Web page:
Some [kinda] Short Reviews
Never Die Alone
Never Die Alone
is an unexpected treasure, a beautifully stylish quasi-noir from the unlikely source of director Ernest R. Dickerson (who?), and stars DMX and David Arquette. King David (DMX) is stabbed to death within the film’s first fifteen minutes narrates the story from beyond the grave, telling a quick-n-slick tale of his escape from the gritty Big Apple to sunny So-Cal via audio tapes he left to Paul (Arquette), the white boy who was considerate enough to drive the dying man to the hospital. James Gibson, adapting Donald Goines novel, throws everything he can into the almost trashy screenplay. With Michael (Michael Ealy), a fallen thug trying to extract vengeance from a crime the King committed in the past, the King’s disturbing California tale replete with unequal mixtures of love and drug addiction, and Paul’s obsession with the dead man’s gritty voice spitting thug literature out of cassette tapes, Never Die Alone
is a rich, if ultimately pulpy, story of urban reliance.
That Arquette’s aspiring white writer resides in the ghetto, with posters of Miles Davis and the Wu-Tang Clan adorning his apartment, and claims to use his environment to produce authentic stories (his black girlfriend asks if she is part of his artistic “slumming” research) is a poignant subplot that telling speaks for the rest of the crime drama. The film is continually populated with people who dangerously rely on illicit elements of the urban world in order to feel alive-David hooks girls on heroin so he can feel needed, Michael’s gang history provokes desire for continual bloody retribution, and Paul is obsessed to the King’s blunt street-poetics. The title of the film itself speaks towards all their need to have somebody other than themselves around to give them a reason to live. Unfortunately, in noir fashion, the circles these city-dwellers move in are those of the underworld and fate is unavoidable.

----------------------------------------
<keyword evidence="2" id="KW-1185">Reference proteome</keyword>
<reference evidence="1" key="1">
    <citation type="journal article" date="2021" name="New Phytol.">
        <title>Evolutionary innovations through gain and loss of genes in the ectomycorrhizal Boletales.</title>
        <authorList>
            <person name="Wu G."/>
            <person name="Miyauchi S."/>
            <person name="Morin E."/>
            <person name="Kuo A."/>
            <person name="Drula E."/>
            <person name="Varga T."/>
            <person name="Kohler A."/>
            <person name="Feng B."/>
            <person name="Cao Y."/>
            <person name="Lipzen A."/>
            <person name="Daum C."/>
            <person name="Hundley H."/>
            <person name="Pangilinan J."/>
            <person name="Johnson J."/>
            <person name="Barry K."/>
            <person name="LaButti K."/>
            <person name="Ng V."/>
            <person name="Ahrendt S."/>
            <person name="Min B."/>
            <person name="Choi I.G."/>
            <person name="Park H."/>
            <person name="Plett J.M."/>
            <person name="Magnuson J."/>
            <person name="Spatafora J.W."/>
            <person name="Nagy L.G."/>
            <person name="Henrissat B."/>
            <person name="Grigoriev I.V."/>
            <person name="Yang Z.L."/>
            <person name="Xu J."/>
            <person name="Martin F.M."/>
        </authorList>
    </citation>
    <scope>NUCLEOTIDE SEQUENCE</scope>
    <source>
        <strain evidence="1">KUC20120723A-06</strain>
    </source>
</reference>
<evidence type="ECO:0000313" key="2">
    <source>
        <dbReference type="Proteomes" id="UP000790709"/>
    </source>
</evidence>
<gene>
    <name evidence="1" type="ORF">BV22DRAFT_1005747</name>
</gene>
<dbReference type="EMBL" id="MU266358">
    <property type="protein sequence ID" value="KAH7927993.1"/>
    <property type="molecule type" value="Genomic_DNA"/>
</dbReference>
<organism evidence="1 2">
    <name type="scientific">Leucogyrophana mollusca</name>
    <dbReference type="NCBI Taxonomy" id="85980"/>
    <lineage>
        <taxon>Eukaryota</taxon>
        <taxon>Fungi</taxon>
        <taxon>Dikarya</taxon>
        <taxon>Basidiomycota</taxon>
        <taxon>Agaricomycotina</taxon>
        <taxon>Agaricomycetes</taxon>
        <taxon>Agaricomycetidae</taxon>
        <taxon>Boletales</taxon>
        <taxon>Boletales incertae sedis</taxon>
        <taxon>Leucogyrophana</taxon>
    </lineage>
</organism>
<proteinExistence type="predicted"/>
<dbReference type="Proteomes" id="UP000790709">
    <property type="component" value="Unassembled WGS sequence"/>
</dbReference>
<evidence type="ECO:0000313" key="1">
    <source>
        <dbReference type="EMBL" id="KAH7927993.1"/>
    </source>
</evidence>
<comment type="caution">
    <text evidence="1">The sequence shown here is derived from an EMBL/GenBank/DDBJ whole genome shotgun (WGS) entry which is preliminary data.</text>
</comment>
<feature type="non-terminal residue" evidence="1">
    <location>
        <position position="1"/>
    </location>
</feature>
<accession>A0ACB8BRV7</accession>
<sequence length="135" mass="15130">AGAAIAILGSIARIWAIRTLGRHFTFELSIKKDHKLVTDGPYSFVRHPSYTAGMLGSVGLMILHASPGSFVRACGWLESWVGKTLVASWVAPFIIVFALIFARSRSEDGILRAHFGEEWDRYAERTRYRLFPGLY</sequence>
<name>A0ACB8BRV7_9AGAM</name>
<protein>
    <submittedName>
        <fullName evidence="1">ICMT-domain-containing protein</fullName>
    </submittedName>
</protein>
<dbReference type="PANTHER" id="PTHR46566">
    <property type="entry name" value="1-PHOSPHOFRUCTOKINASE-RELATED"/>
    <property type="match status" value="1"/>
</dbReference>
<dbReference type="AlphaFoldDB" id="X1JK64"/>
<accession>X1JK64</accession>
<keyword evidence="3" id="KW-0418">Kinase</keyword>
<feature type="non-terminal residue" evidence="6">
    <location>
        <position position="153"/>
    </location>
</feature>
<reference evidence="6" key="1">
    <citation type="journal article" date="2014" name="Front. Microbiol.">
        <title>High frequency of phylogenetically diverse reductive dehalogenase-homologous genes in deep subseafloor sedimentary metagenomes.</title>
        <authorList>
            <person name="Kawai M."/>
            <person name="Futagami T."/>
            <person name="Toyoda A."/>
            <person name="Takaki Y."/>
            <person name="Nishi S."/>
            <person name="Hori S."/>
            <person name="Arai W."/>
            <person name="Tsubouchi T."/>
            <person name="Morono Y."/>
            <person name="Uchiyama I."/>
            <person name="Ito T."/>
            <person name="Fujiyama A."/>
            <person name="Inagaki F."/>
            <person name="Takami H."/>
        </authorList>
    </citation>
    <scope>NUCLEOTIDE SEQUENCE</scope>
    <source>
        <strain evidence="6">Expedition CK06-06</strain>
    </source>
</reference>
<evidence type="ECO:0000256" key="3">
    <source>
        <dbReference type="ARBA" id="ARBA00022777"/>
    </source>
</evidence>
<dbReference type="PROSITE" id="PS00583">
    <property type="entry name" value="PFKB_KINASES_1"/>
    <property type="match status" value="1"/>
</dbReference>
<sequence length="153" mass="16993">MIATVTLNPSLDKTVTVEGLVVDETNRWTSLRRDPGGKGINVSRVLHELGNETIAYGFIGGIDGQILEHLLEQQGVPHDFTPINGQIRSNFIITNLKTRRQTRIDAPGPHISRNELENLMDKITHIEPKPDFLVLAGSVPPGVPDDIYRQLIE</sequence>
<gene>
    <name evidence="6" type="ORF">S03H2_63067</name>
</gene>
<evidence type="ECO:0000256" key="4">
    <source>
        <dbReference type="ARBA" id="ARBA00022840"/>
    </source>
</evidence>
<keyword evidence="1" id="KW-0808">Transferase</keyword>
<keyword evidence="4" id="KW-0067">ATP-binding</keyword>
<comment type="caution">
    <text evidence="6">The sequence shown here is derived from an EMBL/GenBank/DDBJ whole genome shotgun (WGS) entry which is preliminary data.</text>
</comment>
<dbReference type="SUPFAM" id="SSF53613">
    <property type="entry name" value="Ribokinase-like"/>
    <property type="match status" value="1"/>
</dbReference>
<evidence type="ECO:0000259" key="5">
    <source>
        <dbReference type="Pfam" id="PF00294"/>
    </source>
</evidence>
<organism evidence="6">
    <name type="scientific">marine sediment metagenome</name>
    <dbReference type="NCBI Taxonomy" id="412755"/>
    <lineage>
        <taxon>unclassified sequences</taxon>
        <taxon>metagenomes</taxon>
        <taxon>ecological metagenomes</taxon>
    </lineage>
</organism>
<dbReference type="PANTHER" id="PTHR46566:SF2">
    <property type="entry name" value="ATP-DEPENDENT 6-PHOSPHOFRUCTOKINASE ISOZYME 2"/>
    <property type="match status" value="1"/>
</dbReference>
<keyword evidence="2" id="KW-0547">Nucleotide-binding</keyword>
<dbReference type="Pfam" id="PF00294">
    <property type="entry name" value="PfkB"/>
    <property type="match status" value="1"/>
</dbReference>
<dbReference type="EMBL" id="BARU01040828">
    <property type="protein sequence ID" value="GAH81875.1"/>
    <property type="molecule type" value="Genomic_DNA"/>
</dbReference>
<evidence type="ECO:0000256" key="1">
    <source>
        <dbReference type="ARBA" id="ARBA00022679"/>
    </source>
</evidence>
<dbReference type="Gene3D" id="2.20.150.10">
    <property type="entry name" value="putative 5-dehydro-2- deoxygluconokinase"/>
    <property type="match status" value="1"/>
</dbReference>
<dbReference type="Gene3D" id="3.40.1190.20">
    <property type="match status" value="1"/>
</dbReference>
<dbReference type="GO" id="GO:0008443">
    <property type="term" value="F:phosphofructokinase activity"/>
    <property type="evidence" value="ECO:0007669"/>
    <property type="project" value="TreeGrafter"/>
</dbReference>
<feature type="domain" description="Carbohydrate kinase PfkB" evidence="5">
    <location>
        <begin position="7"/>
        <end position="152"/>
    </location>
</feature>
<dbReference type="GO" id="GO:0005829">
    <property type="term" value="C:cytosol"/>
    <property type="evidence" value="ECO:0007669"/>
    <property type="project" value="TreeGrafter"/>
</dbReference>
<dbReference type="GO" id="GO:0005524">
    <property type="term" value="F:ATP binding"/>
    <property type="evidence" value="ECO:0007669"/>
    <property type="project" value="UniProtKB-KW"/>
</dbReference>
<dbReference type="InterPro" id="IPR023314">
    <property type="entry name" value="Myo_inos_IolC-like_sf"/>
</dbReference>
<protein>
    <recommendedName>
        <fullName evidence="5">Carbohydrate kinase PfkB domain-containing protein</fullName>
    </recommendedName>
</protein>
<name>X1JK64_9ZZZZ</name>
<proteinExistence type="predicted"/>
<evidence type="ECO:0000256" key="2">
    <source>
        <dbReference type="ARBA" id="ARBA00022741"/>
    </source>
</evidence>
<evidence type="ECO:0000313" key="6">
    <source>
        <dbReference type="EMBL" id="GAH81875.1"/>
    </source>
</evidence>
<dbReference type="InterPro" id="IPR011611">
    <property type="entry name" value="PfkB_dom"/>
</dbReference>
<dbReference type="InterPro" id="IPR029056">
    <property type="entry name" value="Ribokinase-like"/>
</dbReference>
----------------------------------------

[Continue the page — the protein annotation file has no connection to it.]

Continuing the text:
Be it on drugs, love, women, revenge, or stories to tell, Dickerson weaves an astonishingly multi-textured story that loosely and subtly incorporates several religious beliefs into broad, old-noir themes of fatalism and retribution. Shot by the brilliant young cinematographer Matthew Libatique, Never Die Alone
has an amazing visual look of richly etched grain and deep colored hues that seem to blend the opulent tones of a drug lord’s pleasure palace with the neon grime of the urban streets. A booming score mixing jazz, hip-hop, and classical orchestration simply sweetens the film’s beautiful aesthetic detail. With Arquette and rapper DMX at its head, Never Die Alone
doesn’t ask for much, but it is a slick, gritty B movie at its finest, and may prove to be the surprise of the year.
Spring, Summer, Fall, Winter...and Spring
Spring, Summer, Fall, Winter…and Spring
is an understandably simple Buddhist parable. Though the narrative tracks the spiritual progression of a young monk through the seasons, effortlessly jumping decades with each significant change in his life, the film adheres strictly to its location in nature, a breathtakingly picturesque Korean lake on which floats a modest Buddhist temple. From this, then, it becomes clear that all the film really does is follow the seasons, and the few humans in the movie, like the temple itself, simply drift on top of the reliably shifting landscape.
One could be entirely satisfied focusing only on the film’s nature photography, as director Kim Ki-Duk has chosen a lake that seems to render an endless variety of beautiful seasonal moments-frozen waterfalls, mid-summer showers, late evening fog, autumn-crisp golden leaves-the lake seems a magical place where anything in nature that can be imagined can be found. The story itself, unfortunately, is a bit too trite. It takes the form of a textbook parable on human desire, contemplative understanding, and life’s circularity that, for better or for worse, a child could easily discern. Instead, it is the few moments in-between Kim’s larger picture that contain the film’s charm. When the child monk is foraging the lakeside picking herbs (having been warned to look out for snakes) Kim shows a deadly looking snake approaching him. The child looks up at the snake, which is merely inches away, momentarily startled. But instead of fleeing the child simply picks the snake up by the neck and casually flings it out of harm’s way. Spring, Summer, Fall, Winter…and Spring